that it will soon exceed the average life expectancy. Then when they do retire they have to
pay health insurance that can take a large portion of their monthly check. Retirement
isn't what it used to be and most Americans are forced to work until death because they
cannot afford to retire.
They worked hard all of their lives, many invested and lost thousands in their 401Ks,
Social Security is a failure so what else can they do?
Forgot a couple. Kids are not working and living at home. 401's and retirement packages were robbed. Those who have not been laid off are trying to make up for what business and our government has blundered. Those who were laid off cannot find job with "livable wages". Age discrimination is alive and well.
You can refer to all the fluff you want when writing these articles but the reality is, Global economics and what our political parties both endorsed back in the early 80's. Workforce 2000. JTPA and WIA were all smoke screens designed to fool Americans into think that global economics was a wonderful thing and that we who were effected would be re-trained for other work. Guys and gals, it goes on and on and on like the ever ready rabbit. We're FCKD.
Survival in this ridiculous economy is the name of the game and as a consequence, you have to work until you drop.
The Democrats and Republicans have robbed us blind!
Most of them are poor so they have to. There ain't no rest for the wicked or those that have minimal savings and income. If you worked and paid social security your entire life and it's not there when you it's time to retire then it's time to riot. Why do the politicians get life time benefits when most of them do very little good for our society and all most all of them are already independently wealthy and do not need the money? The politicians should cut their benefits before they cut others but I guess when you get to vote for your own raises and benefits then you can get away with whatever you want to even if it hurts the rest of society.
Many of societies greatest contributions have come and will continue to come from our older citizens. Our older generations in this country have a work ethic that has been lost on our younger citizens, my generation included. (gen x) The youth of America has grown soft and lazy...just try to get a kid to mow your lawn these days...yeah right..lol. These older Americans are not taking jobs away from our younger generations by staying in the workforce...the younger generations are just not as qualified, motivated and hardworking as their parents...let us be thankful that so many older people are working to support the youth of this country.
Overwhelmingly, the number one reason is that they CAN'T AFFORD TO RETIRE.
1) The 401k fiasco has proven over time to be about the biggest fraud perpetrated on the citizenry since homeowner's insurance when it rains. Nobody who isn't already rich is able to make this investment last more than a few years. 90%+ of workers could contribute for 200 years and not have enough. 6% of $20K will never add up to much of anything. I am a very experienced stock trader and can say with near certainty that the REAL purpose of the 401k sham was/is to supply a steady stream of liquidity to the markets for the "real players" to use as a cushion or hedge to any losses.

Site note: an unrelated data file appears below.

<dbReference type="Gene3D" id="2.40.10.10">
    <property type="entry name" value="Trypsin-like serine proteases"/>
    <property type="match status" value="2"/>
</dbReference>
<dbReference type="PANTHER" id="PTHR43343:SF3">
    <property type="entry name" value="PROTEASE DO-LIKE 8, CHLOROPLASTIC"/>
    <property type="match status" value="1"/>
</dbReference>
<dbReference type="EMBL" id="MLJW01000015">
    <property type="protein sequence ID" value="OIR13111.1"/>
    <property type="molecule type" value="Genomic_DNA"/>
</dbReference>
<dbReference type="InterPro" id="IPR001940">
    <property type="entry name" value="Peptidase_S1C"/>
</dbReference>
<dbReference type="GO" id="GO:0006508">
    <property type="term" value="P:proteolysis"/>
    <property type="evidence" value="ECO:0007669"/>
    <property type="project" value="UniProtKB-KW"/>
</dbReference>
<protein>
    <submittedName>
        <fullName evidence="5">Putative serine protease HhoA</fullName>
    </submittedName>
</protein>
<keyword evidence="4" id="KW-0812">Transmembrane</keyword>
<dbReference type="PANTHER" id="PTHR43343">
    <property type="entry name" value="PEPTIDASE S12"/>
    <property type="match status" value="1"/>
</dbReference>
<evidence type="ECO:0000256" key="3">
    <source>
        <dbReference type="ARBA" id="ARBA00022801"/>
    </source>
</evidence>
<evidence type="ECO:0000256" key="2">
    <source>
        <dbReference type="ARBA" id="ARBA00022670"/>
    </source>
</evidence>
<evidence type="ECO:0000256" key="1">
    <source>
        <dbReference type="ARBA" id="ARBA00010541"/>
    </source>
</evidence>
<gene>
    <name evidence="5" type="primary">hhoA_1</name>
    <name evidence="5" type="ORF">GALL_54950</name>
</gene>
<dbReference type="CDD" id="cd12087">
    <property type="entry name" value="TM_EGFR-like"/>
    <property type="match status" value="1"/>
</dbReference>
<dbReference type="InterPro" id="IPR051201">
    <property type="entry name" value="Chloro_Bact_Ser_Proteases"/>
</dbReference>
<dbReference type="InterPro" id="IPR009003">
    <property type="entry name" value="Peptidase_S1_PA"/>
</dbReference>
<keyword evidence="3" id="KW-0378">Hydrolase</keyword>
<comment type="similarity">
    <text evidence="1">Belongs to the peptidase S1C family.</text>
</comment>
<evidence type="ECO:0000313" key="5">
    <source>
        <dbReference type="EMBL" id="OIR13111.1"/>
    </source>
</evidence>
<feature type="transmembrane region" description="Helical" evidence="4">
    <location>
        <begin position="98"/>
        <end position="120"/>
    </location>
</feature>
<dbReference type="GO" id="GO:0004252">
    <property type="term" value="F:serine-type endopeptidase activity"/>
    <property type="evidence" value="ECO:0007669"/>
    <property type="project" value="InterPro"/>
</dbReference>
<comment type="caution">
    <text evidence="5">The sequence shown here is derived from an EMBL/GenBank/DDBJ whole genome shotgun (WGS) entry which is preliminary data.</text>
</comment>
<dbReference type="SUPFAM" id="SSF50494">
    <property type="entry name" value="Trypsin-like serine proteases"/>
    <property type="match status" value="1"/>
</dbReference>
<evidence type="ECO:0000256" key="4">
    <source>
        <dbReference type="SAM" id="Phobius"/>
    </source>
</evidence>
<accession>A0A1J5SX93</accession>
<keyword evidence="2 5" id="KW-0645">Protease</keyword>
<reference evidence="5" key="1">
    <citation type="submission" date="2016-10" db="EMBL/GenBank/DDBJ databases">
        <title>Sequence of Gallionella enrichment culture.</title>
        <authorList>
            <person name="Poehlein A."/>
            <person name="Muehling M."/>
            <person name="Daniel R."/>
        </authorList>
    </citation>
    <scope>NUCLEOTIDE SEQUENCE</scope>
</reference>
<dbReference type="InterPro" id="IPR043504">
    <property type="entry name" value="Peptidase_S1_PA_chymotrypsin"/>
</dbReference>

2) "...Their wages are lower than those earned by their younger counterparts and lower than their own past earnings. This pattern suggests that money may not be the only motivator..."
What planet are you from??????
Money IS the only motivator! It's just that you don't make as much as a Walmart greeter than you did as an engineer or as a factory worker with 30+ years of raises under his/her belt. They get fired (what "laid off actually means) in company RIF's along with many others who are 95% over 50 and would love to get similar jobs at similar pay but can't even get an interview.
3) "...Improved health and longevity..."
Yet another bit of spin! Just spend a few weeks looking at the daily obits. I've had more than one doctor and a few health care provider professionals confirm to me that these longevity statistics are a farce and simply untrue. It's because the sample populations are skewed toward wealthier people who DO live longer. If you only average them in, of course you get higher numbers. BUT - they are a fairly small part of the TOTAL population which hasn't seen these increases due to lower nutrition levels and medical care.
3) "...Changes to Social Security made work more attractive relative to retirement. The liberalization and, for some, the elimination of the earnings test removed what many saw as an impediment to continued work...."
Say WHAT? ATTRACTIVE????? The word is NECESSARY!
People in high income brackets and privileged places - such as this author - who continually try to shovel these out and out lies as PAP to soothe the masses are beyond the epitome of evil....imho....
......Stupid @#$%@^#$%@^#$@#$@^#@$&# article !!! (there is no words to describe this)
I swear, I should get all the elderly in America on that scumbag writer! I really feel for the elderly, dang MSN you have no heart or brains at all!
Copyright © 2013 Microsoft. All rights reserved.
Quotes are real-time for NASDAQ, NYSE and AMEX. See delay times for other exchanges.
Fundamental company data and historical chart data provided by Thomson Reuters (click for restrictions). Real-time quotes provided by BATS Exchange. Real-time index quotes and delayed quotes supplied by Interactive Data Real-Time Services. Fund summary, fund performance and dividend data provided by Morningstar Inc. Analyst recommendations provided by Zacks Investment Research. StockScouter data provided by Verus Analytics. IPO data provided by Hoover's Inc. Index membership data provided by SIX Financial Information.